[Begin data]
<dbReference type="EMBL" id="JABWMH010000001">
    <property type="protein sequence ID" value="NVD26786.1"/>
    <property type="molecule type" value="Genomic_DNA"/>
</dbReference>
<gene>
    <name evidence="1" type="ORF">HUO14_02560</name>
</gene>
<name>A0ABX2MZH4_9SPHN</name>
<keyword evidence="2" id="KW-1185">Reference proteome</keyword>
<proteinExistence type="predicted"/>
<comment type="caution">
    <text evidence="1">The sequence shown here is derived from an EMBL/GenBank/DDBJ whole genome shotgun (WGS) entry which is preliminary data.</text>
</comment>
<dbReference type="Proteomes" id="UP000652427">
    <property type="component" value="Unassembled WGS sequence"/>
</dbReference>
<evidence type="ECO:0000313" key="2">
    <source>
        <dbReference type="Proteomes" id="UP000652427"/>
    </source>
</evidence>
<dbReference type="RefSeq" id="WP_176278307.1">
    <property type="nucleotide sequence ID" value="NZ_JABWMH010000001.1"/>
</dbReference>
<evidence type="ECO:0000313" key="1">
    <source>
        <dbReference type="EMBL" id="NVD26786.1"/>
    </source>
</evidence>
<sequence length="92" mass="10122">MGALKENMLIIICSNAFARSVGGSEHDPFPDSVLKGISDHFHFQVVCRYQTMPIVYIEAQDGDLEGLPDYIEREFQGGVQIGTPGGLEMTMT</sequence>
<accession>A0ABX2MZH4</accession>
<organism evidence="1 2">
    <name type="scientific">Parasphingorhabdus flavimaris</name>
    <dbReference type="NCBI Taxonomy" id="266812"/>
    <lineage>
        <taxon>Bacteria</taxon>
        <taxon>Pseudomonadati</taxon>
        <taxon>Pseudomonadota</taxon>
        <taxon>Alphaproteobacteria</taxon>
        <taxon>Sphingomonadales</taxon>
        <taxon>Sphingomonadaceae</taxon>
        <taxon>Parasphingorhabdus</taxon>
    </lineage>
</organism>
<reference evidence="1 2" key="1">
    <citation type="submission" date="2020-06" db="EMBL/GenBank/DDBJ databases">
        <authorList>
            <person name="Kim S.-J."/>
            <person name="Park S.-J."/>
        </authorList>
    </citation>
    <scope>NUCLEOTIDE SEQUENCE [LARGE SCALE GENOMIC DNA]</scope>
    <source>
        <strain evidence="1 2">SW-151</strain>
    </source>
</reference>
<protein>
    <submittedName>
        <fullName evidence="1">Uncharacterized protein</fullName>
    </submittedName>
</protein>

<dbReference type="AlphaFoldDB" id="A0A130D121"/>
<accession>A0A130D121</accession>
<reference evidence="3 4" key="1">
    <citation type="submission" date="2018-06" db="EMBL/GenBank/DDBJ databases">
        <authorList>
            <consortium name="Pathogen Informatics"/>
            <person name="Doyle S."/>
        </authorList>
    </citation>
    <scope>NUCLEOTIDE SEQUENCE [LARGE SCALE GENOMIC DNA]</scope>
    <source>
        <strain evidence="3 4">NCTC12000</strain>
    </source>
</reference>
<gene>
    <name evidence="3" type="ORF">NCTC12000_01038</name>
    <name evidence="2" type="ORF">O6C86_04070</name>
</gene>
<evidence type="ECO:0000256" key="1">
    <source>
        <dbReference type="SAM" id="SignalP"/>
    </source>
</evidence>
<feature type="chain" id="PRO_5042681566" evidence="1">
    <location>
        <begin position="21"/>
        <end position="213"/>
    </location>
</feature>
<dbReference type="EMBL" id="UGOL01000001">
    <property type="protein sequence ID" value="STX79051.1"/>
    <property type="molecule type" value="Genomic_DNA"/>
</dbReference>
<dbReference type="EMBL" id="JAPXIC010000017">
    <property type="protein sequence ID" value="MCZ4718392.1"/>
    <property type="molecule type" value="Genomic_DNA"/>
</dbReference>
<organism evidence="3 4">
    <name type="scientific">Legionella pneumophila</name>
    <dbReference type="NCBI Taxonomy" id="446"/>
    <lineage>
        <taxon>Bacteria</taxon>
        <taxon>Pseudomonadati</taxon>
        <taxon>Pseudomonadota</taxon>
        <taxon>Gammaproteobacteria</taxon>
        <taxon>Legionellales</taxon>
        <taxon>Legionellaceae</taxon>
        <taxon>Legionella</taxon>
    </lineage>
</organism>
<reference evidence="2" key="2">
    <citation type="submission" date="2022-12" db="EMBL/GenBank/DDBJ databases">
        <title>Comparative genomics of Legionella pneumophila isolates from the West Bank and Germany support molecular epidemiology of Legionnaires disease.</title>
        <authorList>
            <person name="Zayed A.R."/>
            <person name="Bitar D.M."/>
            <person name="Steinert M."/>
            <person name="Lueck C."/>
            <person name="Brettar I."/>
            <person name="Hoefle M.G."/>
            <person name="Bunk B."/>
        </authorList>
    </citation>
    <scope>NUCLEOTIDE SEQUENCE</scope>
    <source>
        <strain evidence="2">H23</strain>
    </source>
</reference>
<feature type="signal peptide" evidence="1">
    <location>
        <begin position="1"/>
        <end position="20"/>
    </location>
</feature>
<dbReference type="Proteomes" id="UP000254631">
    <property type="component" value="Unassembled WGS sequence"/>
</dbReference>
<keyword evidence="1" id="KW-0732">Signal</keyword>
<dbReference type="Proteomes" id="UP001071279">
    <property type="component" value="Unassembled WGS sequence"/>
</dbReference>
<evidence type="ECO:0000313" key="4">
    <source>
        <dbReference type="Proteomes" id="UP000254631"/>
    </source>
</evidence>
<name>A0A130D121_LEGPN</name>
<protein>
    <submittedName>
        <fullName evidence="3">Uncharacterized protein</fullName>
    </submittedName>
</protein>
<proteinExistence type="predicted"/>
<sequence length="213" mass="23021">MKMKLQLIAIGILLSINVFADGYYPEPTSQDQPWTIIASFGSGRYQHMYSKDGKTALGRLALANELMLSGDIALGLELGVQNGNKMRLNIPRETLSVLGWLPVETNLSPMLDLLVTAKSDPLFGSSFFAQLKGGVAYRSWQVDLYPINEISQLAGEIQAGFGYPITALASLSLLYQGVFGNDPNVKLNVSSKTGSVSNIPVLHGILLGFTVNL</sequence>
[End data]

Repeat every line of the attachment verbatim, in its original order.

<dbReference type="EMBL" id="JABWMH010000001">
    <property type="protein sequence ID" value="NVD26786.1"/>
    <property type="molecule type" value="Genomic_DNA"/>
</dbReference>
<gene>
    <name evidence="1" type="ORF">HUO14_02560</name>
</gene>
<name>A0ABX2MZH4_9SPHN</name>
<keyword evidence="2" id="KW-1185">Reference proteome</keyword>
<proteinExistence type="predicted"/>
<comment type="caution">
    <text evidence="1">The sequence shown here is derived from an EMBL/GenBank/DDBJ whole genome shotgun (WGS) entry which is preliminary data.</text>
</comment>
<dbReference type="Proteomes" id="UP000652427">
    <property type="component" value="Unassembled WGS sequence"/>
</dbReference>
<evidence type="ECO:0000313" key="2">
    <source>
        <dbReference type="Proteomes" id="UP000652427"/>
    </source>
</evidence>
<dbReference type="RefSeq" id="WP_176278307.1">
    <property type="nucleotide sequence ID" value="NZ_JABWMH010000001.1"/>
</dbReference>
<evidence type="ECO:0000313" key="1">
    <source>
        <dbReference type="EMBL" id="NVD26786.1"/>
    </source>
</evidence>
<sequence length="92" mass="10122">MGALKENMLIIICSNAFARSVGGSEHDPFPDSVLKGISDHFHFQVVCRYQTMPIVYIEAQDGDLEGLPDYIEREFQGGVQIGTPGGLEMTMT</sequence>
<accession>A0ABX2MZH4</accession>
<organism evidence="1 2">
    <name type="scientific">Parasphingorhabdus flavimaris</name>
    <dbReference type="NCBI Taxonomy" id="266812"/>
    <lineage>
        <taxon>Bacteria</taxon>
        <taxon>Pseudomonadati</taxon>
        <taxon>Pseudomonadota</taxon>
        <taxon>Alphaproteobacteria</taxon>
        <taxon>Sphingomonadales</taxon>
        <taxon>Sphingomonadaceae</taxon>
        <taxon>Parasphingorhabdus</taxon>
    </lineage>
</organism>
<reference evidence="1 2" key="1">
    <citation type="submission" date="2020-06" db="EMBL/GenBank/DDBJ databases">
        <authorList>
            <person name="Kim S.-J."/>
            <person name="Park S.-J."/>
        </authorList>
    </citation>
    <scope>NUCLEOTIDE SEQUENCE [LARGE SCALE GENOMIC DNA]</scope>
    <source>
        <strain evidence="1 2">SW-151</strain>
    </source>
</reference>
<protein>
    <submittedName>
        <fullName evidence="1">Uncharacterized protein</fullName>
    </submittedName>
</protein>

<dbReference type="AlphaFoldDB" id="A0A130D121"/>
<accession>A0A130D121</accession>
<reference evidence="3 4" key="1">
    <citation type="submission" date="2018-06" db="EMBL/GenBank/DDBJ databases">
        <authorList>
            <consortium name="Pathogen Informatics"/>
            <person name="Doyle S."/>
        </authorList>
    </citation>
    <scope>NUCLEOTIDE SEQUENCE [LARGE SCALE GENOMIC DNA]</scope>
    <source>
        <strain evidence="3 4">NCTC12000</strain>
    </source>
</reference>
<gene>
    <name evidence="3" type="ORF">NCTC12000_01038</name>
    <name evidence="2" type="ORF">O6C86_04070</name>
</gene>
<evidence type="ECO:0000256" key="1">
    <source>
        <dbReference type="SAM" id="SignalP"/>
    </source>
</evidence>
<feature type="chain" id="PRO_5042681566" evidence="1">
    <location>
        <begin position="21"/>
        <end position="213"/>
    </location>
</feature>
<dbReference type="EMBL" id="UGOL01000001">
    <property type="protein sequence ID" value="STX79051.1"/>
    <property type="molecule type" value="Genomic_DNA"/>
</dbReference>
<dbReference type="EMBL" id="JAPXIC010000017">
    <property type="protein sequence ID" value="MCZ4718392.1"/>
    <property type="molecule type" value="Genomic_DNA"/>
</dbReference>
<organism evidence="3 4">
    <name type="scientific">Legionella pneumophila</name>
    <dbReference type="NCBI Taxonomy" id="446"/>
    <lineage>
        <taxon>Bacteria</taxon>
        <taxon>Pseudomonadati</taxon>
        <taxon>Pseudomonadota</taxon>
        <taxon>Gammaproteobacteria</taxon>
        <taxon>Legionellales</taxon>
        <taxon>Legionellaceae</taxon>
        <taxon>Legionella</taxon>
    </lineage>
</organism>
<reference evidence="2" key="2">
    <citation type="submission" date="2022-12" db="EMBL/GenBank/DDBJ databases">
        <title>Comparative genomics of Legionella pneumophila isolates from the West Bank and Germany support molecular epidemiology of Legionnaires disease.</title>
        <authorList>
            <person name="Zayed A.R."/>
            <person name="Bitar D.M."/>
            <person name="Steinert M."/>
            <person name="Lueck C."/>
            <person name="Brettar I."/>
            <person name="Hoefle M.G."/>
            <person name="Bunk B."/>
        </authorList>
    </citation>
    <scope>NUCLEOTIDE SEQUENCE</scope>
    <source>
        <strain evidence="2">H23</strain>
    </source>
</reference>
<feature type="signal peptide" evidence="1">
    <location>
        <begin position="1"/>
        <end position="20"/>
    </location>
</feature>
<dbReference type="Proteomes" id="UP000254631">
    <property type="component" value="Unassembled WGS sequence"/>
</dbReference>
<keyword evidence="1" id="KW-0732">Signal</keyword>
<dbReference type="Proteomes" id="UP001071279">
    <property type="component" value="Unassembled WGS sequence"/>
</dbReference>
<evidence type="ECO:0000313" key="4">
    <source>
        <dbReference type="Proteomes" id="UP000254631"/>
    </source>
</evidence>
<name>A0A130D121_LEGPN</name>
<protein>
    <submittedName>
        <fullName evidence="3">Uncharacterized protein</fullName>
    </submittedName>
</protein>
<proteinExistence type="predicted"/>
<sequence length="213" mass="23021">MKMKLQLIAIGILLSINVFADGYYPEPTSQDQPWTIIASFGSGRYQHMYSKDGKTALGRLALANELMLSGDIALGLELGVQNGNKMRLNIPRETLSVLGWLPVETNLSPMLDLLVTAKSDPLFGSSFFAQLKGGVAYRSWQVDLYPINEISQLAGEIQAGFGYPITALASLSLLYQGVFGNDPNVKLNVSSKTGSVSNIPVLHGILLGFTVNL</sequence>